Gaza Strip is characterized by semi-arid temperate climate; hot dry summer and cold rainy winter. The average long term annual rainfall is 350mm occurs between October and March. The long-term average annual open surface evaporation is 1300mm with its maximum in summer season (June August).

 

                             Figure (2) below shows the average monthly values for rainfall, evaporation and effective rainfall. The effective rainfall is the part of the rainfall used by the plant, calculated using USDA-SCS procedure, which will be explained later in this report.

 

 

Figure (2): Monthly variation of total rainfall, effective rainfall, and evaporation.

 

                                   

                              

4      AVAILABLE INFORMATION

 

        Shape files for current land use, crop cover, base map, political boundaries, and elevation contours (sources: Palestinian Ministry of Planning and International Cooperation).

 

        20 years rainfall records for 8 meteorological stations covering Gaza Strip (source: Palestinian Meteorological Department).

 

        Crop information such as growing season, crop height, and crop coefficient (source: FAO papers 24, 33, 56).

 

 


5      DATA PREPARATION

 

CLIMATE

DATA                       Data available from 8 meteorological stations distributed along Gaza Strip were collected. A new point shape file was created. The stations were located. New fields for average monthly rainfall for each station were added by editing the attribute table.

 

The reference evapotranspiration was calculated by excel spreadsheet using Penman Monteith FAO equation. New fields for monthly evapotranspiration for each station were then added by editing the attribute table.

 

Grid themes for monthly rainfall and evapotranspiration were created by loading the special analyst and using interpolate grid command from the surface menu. The grid cell size was chosen as 100 meters, as it is the average farm size in the area. Then these grid themes were clipped to the study area boundaries using ESRI avenue script clipping file.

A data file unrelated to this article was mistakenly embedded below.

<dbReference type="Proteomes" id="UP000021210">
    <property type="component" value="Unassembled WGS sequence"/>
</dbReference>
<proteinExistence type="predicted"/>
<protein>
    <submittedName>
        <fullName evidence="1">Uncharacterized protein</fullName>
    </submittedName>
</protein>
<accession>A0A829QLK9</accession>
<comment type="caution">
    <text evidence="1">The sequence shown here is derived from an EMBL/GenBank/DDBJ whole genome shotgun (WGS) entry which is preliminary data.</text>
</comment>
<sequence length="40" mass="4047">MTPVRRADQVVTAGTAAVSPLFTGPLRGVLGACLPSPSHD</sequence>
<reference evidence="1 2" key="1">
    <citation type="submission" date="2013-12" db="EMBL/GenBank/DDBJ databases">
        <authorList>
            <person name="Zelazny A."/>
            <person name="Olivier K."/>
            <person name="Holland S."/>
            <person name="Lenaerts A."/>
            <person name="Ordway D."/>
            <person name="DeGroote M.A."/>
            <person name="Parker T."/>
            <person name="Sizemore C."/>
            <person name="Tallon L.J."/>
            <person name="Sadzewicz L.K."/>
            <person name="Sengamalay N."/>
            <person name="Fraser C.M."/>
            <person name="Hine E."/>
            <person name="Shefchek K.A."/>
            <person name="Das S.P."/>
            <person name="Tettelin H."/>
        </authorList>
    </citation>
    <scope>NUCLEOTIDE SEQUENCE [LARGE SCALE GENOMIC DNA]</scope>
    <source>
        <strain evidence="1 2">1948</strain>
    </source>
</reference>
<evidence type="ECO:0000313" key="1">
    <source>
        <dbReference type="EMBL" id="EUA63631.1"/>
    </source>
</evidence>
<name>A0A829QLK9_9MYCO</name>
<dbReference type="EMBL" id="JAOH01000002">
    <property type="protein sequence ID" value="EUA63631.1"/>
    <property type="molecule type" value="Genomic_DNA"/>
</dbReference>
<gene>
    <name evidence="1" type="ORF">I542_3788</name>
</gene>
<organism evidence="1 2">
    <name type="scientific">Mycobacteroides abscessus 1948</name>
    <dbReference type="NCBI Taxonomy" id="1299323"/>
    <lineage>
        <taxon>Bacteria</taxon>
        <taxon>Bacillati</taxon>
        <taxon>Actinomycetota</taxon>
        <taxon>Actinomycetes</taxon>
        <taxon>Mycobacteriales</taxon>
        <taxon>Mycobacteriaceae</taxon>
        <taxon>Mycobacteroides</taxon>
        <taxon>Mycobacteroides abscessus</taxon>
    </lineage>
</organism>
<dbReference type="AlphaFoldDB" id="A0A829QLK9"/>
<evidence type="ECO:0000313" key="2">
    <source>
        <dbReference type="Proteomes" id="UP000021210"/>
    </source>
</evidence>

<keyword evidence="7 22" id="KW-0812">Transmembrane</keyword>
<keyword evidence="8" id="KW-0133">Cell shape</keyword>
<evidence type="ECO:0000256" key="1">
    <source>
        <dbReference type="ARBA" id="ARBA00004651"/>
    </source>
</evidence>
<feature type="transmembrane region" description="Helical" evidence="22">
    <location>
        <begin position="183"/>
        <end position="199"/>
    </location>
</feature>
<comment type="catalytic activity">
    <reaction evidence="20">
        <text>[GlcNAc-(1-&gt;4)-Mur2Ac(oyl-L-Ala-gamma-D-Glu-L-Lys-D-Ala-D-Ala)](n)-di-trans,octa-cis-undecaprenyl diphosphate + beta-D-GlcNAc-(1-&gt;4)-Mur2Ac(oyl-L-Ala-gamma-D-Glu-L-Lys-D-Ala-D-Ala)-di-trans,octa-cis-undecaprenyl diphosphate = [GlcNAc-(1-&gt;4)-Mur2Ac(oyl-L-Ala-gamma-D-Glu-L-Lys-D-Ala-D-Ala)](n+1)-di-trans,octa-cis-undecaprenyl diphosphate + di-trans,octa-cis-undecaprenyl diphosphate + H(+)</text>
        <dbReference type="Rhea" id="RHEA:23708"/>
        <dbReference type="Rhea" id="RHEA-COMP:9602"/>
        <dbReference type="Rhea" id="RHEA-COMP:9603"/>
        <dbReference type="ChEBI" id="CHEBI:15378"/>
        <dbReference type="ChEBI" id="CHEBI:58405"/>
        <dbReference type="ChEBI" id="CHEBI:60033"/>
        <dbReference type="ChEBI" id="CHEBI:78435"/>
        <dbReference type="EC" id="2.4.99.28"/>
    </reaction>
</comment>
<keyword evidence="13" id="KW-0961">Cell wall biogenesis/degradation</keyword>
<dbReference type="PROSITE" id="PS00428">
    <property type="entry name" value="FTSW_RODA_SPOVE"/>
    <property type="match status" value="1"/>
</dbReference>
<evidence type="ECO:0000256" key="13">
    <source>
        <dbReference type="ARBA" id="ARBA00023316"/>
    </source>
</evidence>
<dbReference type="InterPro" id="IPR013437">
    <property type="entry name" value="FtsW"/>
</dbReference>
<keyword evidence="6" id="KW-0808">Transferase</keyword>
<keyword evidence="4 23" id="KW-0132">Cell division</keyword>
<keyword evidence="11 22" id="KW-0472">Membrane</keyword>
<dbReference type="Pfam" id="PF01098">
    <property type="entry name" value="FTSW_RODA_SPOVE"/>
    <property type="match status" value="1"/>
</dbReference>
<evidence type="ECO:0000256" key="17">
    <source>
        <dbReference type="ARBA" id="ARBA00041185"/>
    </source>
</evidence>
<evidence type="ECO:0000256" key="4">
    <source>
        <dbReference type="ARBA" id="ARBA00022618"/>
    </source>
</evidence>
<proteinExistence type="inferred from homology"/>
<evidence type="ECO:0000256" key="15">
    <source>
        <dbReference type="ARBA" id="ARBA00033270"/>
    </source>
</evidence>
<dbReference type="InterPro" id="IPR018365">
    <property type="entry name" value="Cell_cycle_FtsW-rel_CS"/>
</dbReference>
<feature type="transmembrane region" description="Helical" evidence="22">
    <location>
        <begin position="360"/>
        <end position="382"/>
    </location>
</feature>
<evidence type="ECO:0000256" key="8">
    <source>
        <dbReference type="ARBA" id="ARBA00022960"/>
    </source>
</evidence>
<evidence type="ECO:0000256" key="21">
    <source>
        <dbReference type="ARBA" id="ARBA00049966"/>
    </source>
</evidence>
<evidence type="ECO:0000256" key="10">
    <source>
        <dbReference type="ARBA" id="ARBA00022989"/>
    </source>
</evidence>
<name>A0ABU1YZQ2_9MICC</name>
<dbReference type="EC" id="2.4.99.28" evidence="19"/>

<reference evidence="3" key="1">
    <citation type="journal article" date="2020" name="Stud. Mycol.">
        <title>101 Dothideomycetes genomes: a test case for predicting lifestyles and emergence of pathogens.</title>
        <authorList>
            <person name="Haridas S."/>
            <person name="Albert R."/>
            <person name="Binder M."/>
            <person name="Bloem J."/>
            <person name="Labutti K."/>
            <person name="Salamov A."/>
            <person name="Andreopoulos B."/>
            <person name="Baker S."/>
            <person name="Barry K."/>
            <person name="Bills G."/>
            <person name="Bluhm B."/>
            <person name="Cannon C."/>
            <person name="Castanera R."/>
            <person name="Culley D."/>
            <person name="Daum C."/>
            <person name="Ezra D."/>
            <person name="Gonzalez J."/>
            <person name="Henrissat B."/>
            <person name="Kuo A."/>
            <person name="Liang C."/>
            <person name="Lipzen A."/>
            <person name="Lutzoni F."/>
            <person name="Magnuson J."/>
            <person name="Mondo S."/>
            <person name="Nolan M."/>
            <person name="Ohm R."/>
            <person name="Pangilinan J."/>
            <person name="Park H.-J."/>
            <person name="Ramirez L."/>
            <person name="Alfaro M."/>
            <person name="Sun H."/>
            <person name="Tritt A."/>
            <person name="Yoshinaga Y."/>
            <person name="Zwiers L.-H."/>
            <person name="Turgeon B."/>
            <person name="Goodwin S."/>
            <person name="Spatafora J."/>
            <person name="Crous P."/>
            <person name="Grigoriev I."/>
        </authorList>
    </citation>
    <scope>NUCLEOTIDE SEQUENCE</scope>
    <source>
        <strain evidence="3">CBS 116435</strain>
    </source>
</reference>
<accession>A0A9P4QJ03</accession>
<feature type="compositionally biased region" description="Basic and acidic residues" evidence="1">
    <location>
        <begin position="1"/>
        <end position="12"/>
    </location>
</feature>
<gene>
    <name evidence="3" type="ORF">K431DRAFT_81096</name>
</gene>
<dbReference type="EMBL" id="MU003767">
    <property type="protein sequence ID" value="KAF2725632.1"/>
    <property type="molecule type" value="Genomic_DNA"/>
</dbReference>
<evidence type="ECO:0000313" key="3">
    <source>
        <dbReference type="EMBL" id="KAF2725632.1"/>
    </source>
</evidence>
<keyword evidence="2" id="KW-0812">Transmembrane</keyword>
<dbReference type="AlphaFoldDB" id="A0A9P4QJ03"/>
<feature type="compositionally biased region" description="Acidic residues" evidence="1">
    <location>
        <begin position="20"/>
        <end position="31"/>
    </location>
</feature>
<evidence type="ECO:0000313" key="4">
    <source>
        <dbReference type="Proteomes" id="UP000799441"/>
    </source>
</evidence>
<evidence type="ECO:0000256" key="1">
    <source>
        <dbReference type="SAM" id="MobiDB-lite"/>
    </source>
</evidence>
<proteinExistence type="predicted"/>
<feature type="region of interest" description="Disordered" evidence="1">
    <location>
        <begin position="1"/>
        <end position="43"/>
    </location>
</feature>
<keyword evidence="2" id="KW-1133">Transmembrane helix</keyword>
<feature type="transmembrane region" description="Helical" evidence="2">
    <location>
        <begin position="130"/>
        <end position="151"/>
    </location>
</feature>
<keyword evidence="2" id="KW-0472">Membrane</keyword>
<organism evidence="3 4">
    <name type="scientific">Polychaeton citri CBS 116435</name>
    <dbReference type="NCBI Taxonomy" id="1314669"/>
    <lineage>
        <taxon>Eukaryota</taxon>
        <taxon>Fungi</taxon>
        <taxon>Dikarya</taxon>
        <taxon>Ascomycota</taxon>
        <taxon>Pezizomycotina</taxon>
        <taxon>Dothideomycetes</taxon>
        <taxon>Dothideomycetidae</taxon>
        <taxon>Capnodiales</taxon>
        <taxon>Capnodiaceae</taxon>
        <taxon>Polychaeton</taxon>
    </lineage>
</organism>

Figure (3) below shows the annual rainfall distribution for Gaza Strip. Notice that the rainfall amount decreases to almost half as we move 40 km to the south. This is so because Gaza Strip is located in the transitional zone between a semi humid climate north of Gaza Strip and arid climate of Sinai desert of Egypt in the south. Values for evapotranspiration are shown in Table (3) after discussing the related calculations.

 

Figure (3): Annual rainfall distribution for Gaza Strip (mm/year).

           

 

 

CROP DATA        for the purpose of this project, the crop patterns were classified into five main categories. The classification was based on growing season, crop coefficients, and crop cover and height. Table (1) below shows these categories.

 

Table (1): Crop categories.

Crop Category

Crop Type
Citrus

Orange / lemon / grapefruit

Fruit trees

Apples / pears / peaches / apricots / almonds

Vegetables1

Cucumber / squash / cabbage

Vegetables2

Tomato / sweet peppers / egg plants / potato

Field crops

Wheat / barley